The Future of the Car?
The Future of the Car?
With the launch of Honda’s hydrogen fuel cell car, we see a further development of the race for oil free motoring. Hybrid oil-electric cars, like the Toyota Prius, are only a halfway mark at best, many suggest that they are less eco friendly than turbo diesel cars.
There is almost no question in my mind about the fact that 100% electric drive cars are where the future of the automobile lies. The question outstanding is how can the electricity best be generated and/or stored in the car.
How do you think the new breed of electric car will develop? Will it be hydrogen fuel cell based? Will it perhaps be a future development of very high capacity ultra-capacitors? Will it be a further development of the lithium ion type of battery?
You may have noticed that I haven’t mentioned anything about engines. That is simply because highly efficient electric motors and the control gear needed are already available. The bit of the jigsaw missing, right up to the present time, is a suitable electrical power source or battery
Old is Re-born as New!.
One of the oldest types of batteries used in cars is starting to re-emerge as a new contender in the electrical power storage field. Big, heavy, and short lived lead acid batteries were considered out of the question for providing primary drive power, that is until recently. Suddenly the lead acid battery was re-born, with a symbiotic new element incorporated into the casing – a super-capacitor. The new hybrid battery is called the – you guessed it – Ultra-Battery.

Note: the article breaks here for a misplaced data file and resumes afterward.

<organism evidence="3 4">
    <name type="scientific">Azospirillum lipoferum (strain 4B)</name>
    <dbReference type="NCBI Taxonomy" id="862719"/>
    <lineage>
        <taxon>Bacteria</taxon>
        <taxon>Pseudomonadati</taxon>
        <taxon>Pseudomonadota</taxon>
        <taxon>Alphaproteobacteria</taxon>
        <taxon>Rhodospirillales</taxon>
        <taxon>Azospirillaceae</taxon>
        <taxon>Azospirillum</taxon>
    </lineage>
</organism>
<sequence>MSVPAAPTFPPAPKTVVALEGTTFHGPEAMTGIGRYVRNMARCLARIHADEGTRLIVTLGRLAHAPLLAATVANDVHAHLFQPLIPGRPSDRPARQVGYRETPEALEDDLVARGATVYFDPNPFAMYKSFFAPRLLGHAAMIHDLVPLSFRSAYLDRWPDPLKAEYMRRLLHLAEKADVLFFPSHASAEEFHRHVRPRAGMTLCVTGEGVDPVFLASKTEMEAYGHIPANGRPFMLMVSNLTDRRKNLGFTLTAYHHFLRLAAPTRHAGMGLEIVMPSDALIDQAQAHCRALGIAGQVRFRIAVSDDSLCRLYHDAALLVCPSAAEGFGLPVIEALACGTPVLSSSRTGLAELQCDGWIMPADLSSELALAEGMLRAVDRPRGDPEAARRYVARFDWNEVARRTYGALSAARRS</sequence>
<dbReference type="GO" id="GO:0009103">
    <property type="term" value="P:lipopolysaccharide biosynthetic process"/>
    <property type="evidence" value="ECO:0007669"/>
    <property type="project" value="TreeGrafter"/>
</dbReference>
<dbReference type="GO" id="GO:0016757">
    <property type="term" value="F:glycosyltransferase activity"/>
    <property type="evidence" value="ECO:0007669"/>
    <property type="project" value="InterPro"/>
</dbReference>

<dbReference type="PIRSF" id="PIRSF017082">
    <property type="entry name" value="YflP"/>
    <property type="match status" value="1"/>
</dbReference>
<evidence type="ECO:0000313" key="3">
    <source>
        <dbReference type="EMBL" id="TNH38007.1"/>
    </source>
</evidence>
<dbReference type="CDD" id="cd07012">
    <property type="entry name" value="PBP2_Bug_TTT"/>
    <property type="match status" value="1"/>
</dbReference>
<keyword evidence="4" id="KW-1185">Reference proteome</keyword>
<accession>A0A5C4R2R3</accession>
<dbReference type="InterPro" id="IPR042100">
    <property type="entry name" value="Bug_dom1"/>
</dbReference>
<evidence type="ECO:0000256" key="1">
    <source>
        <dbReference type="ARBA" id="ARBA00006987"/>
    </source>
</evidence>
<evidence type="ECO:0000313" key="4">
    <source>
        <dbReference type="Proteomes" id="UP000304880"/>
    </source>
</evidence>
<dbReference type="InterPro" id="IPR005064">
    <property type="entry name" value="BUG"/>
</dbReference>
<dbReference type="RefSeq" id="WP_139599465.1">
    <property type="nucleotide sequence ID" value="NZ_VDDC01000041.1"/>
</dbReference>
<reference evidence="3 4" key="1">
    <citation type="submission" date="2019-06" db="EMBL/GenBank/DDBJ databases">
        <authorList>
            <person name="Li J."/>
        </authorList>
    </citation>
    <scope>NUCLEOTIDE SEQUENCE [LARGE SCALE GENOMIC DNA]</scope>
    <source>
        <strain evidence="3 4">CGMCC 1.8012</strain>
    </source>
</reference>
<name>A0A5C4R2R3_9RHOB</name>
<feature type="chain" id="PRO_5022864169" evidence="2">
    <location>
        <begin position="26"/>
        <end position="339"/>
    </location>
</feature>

It lasts longer, costs less, and is more powerful than the current high tech batteries used in hybrid electric vehicles (HEVs). Initially this is the main use being made of the ultra-battery.
Tests indicate that the ultra-battery has a life at least four times longer than lead acid batteries, and produces 50% more power. It’s also about 70% cheaper than the high-tech batteries currently used in the hybrid electric cars. Ultra-Batteries would also be very suitable for renewable energy storage from wind and solar.
Nanotechnology is rapidly developing better and better ways of storing energy. It is my guess that there will need to be a move away from batteries. Batteries are chemical factories, every time they charge and discharge, there is major erosion of the elements, and there is also heat and gas build up to deal with. Capacitors, on the other hand, do not have these problems. The further development of Ultra-Capacitors could possibly displace the Ultra-Battery and all batteries as such in time. The other advantage of ultra capacitors is very rapid charging (10 minutes could charge a car – not a whole lot more than it takes to fill a tank with fuel) and very long life perhaps 10 years. The current major disadvantage is size to power ratio. Science needs to shrink the size and increase the capacity further.